I read her Facebook post and couldn’t stop my lips from settling into a giant smile. It read:
When will I look older?
Ahhh . . . I remember feeling that way; visiting a college campus and hoping that people would think I looked eighteen instead of sixteen.
Now that I’m forty, I’m totally okay with being mistaken for a younger woman. Feel free to give me back those two or three or eight years I wished away during my teens and twenties. Round down if you want to. That’s all fine.
I’m finished waiting to look grown up. But, much to my surprise, the necessity of waiting did not leave me as fast as my youthful complexion did. Turns out instant gratification was not the trademark of any of the decades following my nineteenth birthday.
Through my twenties I impatiently waited for everything I was sure life promised me. I wanted beauty, wealth to buy more things, and, above all else, I wanted God to give me a husband.
At thirty he did, but that still wasn’t enough.
I waited for our marriage to be good. I waited for intimacy to be anything like what I expected it to be from my decades of romantic movie consumption. I waited for children. I waited for children to sleep through the night. I waited for children to be old enough to feed themselves. I waited for the baby weight to melt off. I waited for the day when I’d have more free time to help the baby weight melt off. I waited for my husband to finish seminary so we could have a “normal” life. I waited for our brand new church to grow out of our living room so we could have a “normal” church. I waited for more babies after miscarriage. Then, I waited for those more babies to sleep through the night when I remembered how much more I enjoyed babies who sleep long hours.
I’ve waited for news. I’ve waited for updates. I’ve waited for fevers to break and weird rashes to disappear without diagnosis. I’ve waited for pain to subside, suffering to cease, and life to be, well, better…
Yet, I’m still waiting. My endless stream of “When will’s” hasn’t slowed down with age. Instead, my list grows daily.
When will my youngest be fully potty trained so I no longer have to wipe his bottom?
When will our church grow enough to have its own building?
When will my dream of having a book in my hands with my name on the spine come true?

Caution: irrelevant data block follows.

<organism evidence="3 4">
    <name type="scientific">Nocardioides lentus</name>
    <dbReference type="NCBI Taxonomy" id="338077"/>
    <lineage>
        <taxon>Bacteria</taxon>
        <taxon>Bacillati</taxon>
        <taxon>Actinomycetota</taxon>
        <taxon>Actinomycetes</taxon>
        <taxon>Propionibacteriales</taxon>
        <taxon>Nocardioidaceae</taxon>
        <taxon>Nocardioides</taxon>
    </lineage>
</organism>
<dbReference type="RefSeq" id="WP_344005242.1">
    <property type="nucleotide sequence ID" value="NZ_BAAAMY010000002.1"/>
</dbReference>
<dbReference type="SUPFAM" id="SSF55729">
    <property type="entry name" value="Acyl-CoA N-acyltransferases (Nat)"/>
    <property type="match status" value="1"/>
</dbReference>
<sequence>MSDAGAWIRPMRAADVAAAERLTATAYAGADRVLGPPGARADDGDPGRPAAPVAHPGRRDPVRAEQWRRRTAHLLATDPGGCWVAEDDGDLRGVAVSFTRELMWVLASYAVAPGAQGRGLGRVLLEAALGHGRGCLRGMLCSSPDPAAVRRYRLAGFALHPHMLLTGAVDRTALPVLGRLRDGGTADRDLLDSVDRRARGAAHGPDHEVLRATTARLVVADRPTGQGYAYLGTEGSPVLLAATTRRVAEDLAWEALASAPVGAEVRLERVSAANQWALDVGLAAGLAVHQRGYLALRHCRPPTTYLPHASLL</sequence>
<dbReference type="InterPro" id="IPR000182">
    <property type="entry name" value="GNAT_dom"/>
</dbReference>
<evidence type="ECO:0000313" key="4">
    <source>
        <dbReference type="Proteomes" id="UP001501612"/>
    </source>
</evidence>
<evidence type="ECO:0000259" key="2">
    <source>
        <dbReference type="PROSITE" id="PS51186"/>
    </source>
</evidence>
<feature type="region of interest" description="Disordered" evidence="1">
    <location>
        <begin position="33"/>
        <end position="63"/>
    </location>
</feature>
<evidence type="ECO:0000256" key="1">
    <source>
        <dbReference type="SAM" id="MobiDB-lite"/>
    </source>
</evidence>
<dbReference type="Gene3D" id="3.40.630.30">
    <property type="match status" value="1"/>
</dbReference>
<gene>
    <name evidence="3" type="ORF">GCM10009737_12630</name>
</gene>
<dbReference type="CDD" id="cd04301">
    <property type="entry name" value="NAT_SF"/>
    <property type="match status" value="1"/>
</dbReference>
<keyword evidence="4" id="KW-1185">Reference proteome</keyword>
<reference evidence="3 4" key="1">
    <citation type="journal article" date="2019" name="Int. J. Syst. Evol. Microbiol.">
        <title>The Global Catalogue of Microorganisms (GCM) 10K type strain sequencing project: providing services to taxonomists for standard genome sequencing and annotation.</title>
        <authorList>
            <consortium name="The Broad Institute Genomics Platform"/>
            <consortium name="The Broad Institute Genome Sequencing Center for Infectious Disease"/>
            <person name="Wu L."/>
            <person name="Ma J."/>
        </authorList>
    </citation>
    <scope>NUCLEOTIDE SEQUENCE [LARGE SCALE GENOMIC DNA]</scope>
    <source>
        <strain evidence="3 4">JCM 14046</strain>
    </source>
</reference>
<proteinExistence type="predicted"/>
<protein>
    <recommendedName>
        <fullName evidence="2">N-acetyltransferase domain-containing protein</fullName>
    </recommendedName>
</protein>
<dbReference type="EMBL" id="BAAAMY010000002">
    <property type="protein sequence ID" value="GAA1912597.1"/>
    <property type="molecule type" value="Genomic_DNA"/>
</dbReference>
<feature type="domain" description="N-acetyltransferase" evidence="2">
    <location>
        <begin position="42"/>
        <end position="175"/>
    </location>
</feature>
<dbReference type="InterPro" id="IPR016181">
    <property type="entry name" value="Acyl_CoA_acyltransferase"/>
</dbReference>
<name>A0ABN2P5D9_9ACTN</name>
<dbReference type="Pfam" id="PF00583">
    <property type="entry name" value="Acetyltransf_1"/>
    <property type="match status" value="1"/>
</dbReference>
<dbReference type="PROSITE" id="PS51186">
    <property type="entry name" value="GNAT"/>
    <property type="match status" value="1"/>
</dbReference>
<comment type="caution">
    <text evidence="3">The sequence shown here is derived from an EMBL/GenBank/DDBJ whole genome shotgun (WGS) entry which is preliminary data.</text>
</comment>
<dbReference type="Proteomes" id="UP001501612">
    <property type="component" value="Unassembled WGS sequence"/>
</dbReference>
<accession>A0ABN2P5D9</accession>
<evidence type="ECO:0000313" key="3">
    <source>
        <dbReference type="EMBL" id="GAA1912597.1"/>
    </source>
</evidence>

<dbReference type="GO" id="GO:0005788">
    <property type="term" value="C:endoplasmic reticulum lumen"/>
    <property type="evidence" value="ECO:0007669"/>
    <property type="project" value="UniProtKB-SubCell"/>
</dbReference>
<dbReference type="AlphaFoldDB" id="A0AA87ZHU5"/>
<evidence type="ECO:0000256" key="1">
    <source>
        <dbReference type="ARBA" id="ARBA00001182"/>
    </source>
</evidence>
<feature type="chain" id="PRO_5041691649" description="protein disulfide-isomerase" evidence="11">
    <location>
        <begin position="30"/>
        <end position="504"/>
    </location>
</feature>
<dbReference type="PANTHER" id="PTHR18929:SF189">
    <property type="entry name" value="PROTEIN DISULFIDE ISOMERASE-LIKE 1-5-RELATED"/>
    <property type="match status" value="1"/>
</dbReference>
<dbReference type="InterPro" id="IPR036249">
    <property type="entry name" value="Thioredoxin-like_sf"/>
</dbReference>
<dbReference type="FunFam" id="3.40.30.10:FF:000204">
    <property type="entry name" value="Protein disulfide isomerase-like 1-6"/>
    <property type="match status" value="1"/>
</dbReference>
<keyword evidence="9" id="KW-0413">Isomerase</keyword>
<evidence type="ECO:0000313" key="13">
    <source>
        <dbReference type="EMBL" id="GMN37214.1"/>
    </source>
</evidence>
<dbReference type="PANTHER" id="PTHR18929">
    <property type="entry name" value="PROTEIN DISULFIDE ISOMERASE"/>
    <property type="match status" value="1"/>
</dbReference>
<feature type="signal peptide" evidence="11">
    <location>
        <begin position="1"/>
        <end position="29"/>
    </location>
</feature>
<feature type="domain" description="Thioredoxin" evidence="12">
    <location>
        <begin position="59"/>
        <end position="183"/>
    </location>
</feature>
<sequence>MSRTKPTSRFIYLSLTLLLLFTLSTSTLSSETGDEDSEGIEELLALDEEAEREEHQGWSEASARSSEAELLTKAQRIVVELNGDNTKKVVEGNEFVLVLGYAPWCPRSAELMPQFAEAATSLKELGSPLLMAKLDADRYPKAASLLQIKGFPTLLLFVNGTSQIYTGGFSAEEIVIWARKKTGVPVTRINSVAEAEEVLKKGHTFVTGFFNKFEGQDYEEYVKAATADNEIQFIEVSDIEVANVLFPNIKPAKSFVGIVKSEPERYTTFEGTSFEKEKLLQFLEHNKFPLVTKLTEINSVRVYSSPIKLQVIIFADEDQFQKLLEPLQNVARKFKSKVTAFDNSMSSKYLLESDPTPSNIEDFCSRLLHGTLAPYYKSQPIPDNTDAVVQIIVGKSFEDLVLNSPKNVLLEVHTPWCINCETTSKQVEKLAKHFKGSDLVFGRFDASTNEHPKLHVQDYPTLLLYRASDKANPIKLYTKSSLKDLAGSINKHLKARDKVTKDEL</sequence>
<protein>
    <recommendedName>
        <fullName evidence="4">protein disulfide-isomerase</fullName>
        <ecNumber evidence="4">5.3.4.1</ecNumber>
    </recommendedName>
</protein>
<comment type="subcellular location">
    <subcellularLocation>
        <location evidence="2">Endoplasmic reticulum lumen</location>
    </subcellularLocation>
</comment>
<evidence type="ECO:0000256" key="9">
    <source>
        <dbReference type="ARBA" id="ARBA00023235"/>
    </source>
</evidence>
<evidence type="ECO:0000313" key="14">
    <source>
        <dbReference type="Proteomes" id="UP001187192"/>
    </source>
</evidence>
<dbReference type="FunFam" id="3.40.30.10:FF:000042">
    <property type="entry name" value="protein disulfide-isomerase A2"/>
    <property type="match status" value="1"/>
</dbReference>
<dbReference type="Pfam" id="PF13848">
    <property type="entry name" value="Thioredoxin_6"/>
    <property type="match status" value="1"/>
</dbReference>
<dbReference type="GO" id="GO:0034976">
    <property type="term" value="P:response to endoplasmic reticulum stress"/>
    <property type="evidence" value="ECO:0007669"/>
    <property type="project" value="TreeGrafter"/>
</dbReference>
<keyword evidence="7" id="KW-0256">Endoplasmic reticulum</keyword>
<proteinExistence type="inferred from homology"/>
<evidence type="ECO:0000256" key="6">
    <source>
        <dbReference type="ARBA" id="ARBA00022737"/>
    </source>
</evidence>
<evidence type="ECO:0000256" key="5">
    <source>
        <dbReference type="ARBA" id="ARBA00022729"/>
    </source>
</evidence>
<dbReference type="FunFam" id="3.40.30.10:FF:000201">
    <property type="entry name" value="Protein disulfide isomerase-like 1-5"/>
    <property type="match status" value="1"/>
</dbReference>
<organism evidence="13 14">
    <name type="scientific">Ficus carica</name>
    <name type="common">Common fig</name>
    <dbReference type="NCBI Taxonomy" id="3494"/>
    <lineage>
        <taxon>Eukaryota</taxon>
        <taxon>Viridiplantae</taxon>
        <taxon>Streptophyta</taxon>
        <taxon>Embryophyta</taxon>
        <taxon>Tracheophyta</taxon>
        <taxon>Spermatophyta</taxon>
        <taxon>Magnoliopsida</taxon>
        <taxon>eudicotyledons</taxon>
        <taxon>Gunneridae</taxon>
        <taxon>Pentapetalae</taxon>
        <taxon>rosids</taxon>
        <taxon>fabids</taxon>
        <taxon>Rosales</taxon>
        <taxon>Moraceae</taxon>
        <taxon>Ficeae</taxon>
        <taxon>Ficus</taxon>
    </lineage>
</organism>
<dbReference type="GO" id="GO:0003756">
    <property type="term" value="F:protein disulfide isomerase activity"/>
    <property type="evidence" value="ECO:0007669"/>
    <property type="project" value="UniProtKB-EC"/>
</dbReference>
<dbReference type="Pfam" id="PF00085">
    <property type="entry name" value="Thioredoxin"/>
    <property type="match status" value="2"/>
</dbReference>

When will my children be able to actually help with the laundry and dishes?
When will we move to a place where my children can run more than ten steps before hitting the six foot fence?
When will I actually have the time to make those Whole 30 freeze-ahead meals for a month that will save me so much time, some other time, when I need more time?
It seems like the conditions for enjoying life–swimming in the deep— will never be perfect.
If you are waiting, wondering what God is doing in a time that feels like the desert, know you aren’t alone. If you are growing weary in your waiting…know you aren’t the only one.
I want to encourage you, dear friend, who wrestles impatience and wears the weight of all she hopes for on her shoulders. I want to remind you to see a future beyond even what your earthly dream come true would mean.
I want to inspire you to keep a kingdom perspective, that someday good will triumph over evil and the unseen will be revealed.
I also want to remind you not to buy the lie. You know, the voice that whispers in your ear, “Things will be better once…” Unless you are finishing that sentence with “God has created a new heavens and earth” chances are, that thing you want, that status you desire, that piece of newness that you think will give your life the joy you need to just get up and smile every morning. Know, it’s probably not going to work out that way.
There will always be another milestone if we are stuck in a pattern of striving for more of what this world tells us will bring us life.
I read this quote at Jimmie John’s sandwich shop last week and thought it was amazing, “The gap between more and enough never closes.” Jesus is the only place where we can find the abundance we desire from more.
Remember that the desert is where we learn to trust.
Jani Ortlund spoke to a group of Acts 29 pastor’s wives at our annual retreat last week on the topic of going through these dry and barren times. “Waiting is what faith does until God shows up,” she said as she encouraged this group of women who are struggling through the rigors of church planting to lean on his fulness and trust his provision even when it’s difficult to see a way out.
I’m learning that I’ll never be finished waiting. Often where the adjustment needs to be made is in the “what” I’m waiting for. I’m waiting for Jesus. I’m waiting for more of him and less of me and the day when I will remember, instinctively, that God is big enough to trust and loves me enough that I can rely on him to make a way for my good…but more so…for his glory.
Romans 8:18 For I consider that the sufferings of this present time are not worth comparing with the glory that is to be revealed to us.